Jet Li’s One Foundation has raised over 300 million RMB for charity and contributed to relief efforts in every major disaster that has hit China over the past three years. The organization has had a very public presence on the Mainland since it came into being in 2007 and has mobilized citizens’ giving by encouraging people to donate as little as one dollar or yuan to charity. But the organization’s moniker is a bit of a misnomer—One Foundation is not actually a foundation at all and in the past several months its stability has been called into question, as well as, the role of public foundations in China.
Technically, One Foundation is a project under the jurisdiction of the Red Cross Society of China, a GONGO with public foundation status. Public foundations are the only entities legally allowed to publically fundraise in China. As such, the Red Cross earmarks all donations to One Foundation into their special account; however, the Red Cross (which is separate from the international humanitarian organization) still technically has the right to use that funding at their own discretion.
Even as the quasi-organization has flourished with RMB 67 million (US $10.1 million) in its account to date, rumors began to circulate in September that One Foundation’s three-year contract with the Red Cross was expiring and likely to be shut down. Speculations that One had pushed the boundaries of public fundraising also contributed to rumors of its demise.
While Wang Rupeng, secretary-general of the Red Cross, said the fund won’t be terminated as long as there is money in the account, it is clear that Li is not content being just an earmarked fund under the behemoth organization. He has spoken out publically on numerous occasions about the need for change in China’s social sector and his desire to register his “kid without an identity” as a public foundation.
There are several reasons why Li would want his organization to be loosened from government control. With the public already wary of the transparency and accountability of government run charities, Li understandably feels the limitations of being a mere bank account . And as mentioned above, One Foundation can only use its funding under the discretion of the Red Cross. Being a separate foundation would also allow One Foundation to expand their fundraising activities and even the scope of their activities.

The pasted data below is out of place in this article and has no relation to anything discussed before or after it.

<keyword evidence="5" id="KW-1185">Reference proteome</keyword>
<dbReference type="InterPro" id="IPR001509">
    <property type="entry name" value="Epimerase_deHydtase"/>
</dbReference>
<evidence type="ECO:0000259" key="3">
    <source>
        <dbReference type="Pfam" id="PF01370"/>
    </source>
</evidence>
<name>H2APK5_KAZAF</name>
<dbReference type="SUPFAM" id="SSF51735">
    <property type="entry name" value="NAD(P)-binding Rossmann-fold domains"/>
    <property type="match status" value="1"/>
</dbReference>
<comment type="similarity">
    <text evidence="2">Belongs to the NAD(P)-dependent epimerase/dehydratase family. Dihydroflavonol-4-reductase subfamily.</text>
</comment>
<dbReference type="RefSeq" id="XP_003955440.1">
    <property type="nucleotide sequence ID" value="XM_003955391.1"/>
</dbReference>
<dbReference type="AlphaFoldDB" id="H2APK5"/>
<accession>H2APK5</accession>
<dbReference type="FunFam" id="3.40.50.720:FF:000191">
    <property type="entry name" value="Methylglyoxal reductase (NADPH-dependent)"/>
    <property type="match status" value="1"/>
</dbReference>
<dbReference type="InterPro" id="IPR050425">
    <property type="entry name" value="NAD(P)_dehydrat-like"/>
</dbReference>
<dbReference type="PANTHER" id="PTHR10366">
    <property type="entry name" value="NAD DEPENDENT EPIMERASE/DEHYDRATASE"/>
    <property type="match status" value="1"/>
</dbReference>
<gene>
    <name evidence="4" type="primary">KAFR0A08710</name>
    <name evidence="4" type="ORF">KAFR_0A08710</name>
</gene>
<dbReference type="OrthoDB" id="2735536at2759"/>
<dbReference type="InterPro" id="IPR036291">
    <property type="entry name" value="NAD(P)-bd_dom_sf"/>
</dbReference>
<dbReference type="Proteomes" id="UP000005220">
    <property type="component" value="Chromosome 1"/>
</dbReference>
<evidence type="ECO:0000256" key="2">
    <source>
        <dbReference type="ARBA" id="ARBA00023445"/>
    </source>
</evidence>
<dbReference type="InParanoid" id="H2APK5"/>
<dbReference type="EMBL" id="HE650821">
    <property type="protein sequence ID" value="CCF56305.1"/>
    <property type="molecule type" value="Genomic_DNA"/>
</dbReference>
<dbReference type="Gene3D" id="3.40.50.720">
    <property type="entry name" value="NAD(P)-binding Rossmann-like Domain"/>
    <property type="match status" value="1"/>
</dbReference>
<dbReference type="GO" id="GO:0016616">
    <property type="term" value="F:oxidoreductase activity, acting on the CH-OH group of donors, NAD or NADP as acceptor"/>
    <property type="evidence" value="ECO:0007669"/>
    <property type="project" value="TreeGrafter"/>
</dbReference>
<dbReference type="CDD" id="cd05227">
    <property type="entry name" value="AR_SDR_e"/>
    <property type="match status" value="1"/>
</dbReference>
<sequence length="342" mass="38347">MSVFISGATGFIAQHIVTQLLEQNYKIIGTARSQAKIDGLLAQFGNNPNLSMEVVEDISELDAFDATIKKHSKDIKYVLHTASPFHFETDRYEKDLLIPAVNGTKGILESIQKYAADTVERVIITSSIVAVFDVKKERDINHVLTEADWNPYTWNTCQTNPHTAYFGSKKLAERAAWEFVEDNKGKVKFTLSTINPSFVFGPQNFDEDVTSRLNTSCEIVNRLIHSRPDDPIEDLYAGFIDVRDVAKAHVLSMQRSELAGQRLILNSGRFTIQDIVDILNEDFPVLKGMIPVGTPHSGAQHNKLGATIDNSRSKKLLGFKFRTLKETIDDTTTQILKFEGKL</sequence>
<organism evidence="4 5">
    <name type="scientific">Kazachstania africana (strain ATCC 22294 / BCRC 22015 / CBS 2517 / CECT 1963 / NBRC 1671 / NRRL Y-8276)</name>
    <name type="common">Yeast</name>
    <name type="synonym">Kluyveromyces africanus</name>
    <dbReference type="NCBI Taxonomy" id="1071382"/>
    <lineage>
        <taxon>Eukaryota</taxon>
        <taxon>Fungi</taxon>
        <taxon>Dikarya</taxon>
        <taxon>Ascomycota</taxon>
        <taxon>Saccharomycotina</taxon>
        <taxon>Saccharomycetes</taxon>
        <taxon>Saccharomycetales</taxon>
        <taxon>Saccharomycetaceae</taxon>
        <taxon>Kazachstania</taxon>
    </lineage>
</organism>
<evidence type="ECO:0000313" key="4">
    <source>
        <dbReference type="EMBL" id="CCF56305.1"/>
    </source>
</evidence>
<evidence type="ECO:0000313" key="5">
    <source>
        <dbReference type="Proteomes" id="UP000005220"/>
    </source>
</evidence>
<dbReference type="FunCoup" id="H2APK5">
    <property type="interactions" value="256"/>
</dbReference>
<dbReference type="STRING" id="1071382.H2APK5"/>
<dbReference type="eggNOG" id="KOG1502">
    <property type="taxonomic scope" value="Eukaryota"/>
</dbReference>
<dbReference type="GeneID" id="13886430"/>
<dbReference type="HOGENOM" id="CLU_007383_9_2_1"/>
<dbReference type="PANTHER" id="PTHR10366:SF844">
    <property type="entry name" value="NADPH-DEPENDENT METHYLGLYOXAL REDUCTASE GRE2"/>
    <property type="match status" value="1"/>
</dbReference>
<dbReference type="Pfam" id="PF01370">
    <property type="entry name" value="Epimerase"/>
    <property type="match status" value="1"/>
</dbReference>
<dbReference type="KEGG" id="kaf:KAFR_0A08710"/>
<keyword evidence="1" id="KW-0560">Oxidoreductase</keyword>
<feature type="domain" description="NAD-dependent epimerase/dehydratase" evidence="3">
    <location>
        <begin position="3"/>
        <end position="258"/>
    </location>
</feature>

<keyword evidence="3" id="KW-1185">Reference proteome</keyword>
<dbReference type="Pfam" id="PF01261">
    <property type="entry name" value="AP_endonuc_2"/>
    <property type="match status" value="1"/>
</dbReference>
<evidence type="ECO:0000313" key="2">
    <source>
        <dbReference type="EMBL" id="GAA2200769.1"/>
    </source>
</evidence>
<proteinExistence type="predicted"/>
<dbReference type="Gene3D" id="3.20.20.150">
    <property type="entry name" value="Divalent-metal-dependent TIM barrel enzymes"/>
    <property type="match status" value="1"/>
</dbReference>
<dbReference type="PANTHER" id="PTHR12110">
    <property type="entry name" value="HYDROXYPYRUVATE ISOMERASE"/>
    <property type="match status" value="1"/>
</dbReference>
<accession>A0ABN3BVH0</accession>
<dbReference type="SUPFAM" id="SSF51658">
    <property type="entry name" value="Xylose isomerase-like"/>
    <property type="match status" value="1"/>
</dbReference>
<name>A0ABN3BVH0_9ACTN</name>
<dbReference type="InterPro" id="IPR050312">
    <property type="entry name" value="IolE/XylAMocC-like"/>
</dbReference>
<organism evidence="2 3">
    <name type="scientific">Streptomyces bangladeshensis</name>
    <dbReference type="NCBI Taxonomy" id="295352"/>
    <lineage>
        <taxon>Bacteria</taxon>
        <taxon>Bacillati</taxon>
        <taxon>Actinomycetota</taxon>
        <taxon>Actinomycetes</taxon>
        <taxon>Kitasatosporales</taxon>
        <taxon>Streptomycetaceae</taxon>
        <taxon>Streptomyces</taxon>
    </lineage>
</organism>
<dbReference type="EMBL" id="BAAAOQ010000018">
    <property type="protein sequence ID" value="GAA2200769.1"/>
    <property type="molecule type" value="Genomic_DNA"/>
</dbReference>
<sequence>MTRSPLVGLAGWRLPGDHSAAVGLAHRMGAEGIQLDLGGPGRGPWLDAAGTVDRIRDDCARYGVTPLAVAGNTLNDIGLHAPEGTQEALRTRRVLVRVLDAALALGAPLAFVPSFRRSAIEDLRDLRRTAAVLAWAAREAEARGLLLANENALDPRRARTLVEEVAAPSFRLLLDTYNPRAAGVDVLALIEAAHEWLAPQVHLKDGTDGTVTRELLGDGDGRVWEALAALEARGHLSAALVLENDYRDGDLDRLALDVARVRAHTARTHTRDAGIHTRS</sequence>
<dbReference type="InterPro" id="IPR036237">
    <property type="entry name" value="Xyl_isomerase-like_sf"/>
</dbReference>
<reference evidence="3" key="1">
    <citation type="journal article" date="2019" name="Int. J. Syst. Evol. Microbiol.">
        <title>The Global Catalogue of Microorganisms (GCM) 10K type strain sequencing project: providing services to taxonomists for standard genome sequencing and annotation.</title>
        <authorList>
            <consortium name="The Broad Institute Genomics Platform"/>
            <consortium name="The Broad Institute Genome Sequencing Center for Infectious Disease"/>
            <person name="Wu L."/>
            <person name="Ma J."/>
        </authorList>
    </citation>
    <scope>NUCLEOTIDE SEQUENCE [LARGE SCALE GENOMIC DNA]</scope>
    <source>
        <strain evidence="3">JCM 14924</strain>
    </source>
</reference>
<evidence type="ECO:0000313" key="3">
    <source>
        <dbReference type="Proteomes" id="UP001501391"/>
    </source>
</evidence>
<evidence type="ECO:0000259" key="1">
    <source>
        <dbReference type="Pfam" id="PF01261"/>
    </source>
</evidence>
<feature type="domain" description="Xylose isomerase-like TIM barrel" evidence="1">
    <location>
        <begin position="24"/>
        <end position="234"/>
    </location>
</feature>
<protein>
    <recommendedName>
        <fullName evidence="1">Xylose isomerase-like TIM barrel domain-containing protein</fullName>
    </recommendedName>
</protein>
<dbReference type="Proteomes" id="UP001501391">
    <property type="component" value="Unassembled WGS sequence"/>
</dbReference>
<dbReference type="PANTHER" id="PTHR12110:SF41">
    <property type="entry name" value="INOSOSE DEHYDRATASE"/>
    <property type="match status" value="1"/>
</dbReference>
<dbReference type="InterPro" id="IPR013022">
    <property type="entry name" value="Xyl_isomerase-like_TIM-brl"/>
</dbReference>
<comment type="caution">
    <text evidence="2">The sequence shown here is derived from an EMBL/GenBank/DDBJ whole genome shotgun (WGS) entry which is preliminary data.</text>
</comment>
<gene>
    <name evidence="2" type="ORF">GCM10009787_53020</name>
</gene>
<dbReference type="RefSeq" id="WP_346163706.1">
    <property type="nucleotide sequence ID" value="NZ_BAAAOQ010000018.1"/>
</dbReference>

And it is not that One Foundation has been unable to do good things. With the well-liked celebrity at the helm, One Foundation has been one of the most visible and active charities in recent years enouraging the general public to give charitably.
The question is—why can’t One Foundation register as a public foundation?
It is certainly not from a lack of trying, but so far, the government has denied Li’s application. In fact, most applications fail even though there are no laws banning civil organizations from establishing themselves as public foundations.
There are a number of reasons why this might be the case. For one, foundations are even newer than NGOs in China, and establishing a national foundation requires a minimum of RMB 8 million (US $1.2 million) in capital. At the end of 2009, there were only around 1,800 foundations, with 991 of those being public (versus private foundations that are only allowed to do targeted, private fundraising).
The risk of corruption is another reason the government may be reticent to sign off on more foundations. Each foundation must be sponsored by a government department, which could be held responsible if there is a scandal. Additionally, the government is concerned that too much fundraising might make the public averse to giving, according to Liu Zhongxiang, an official in charge of foundations with the Ministry of Civil Affairs who also said that “the current number of public offering foundations is ample.”
There is hope for fewer restrictions in the future. An article translated from Chinese on the Hauser Center blog reports that Beijing officials are moving towards giving GONGOs more autonomy. If this were to become a norm in the capital, it could spread to other areas of the country. As we reported recently, the need for legal fundraising organizations is imperative for the grassroots NGO sector to take off in China.
For now, Jet Li’s One Foundation maintains its status under the Red Cross indefinitely.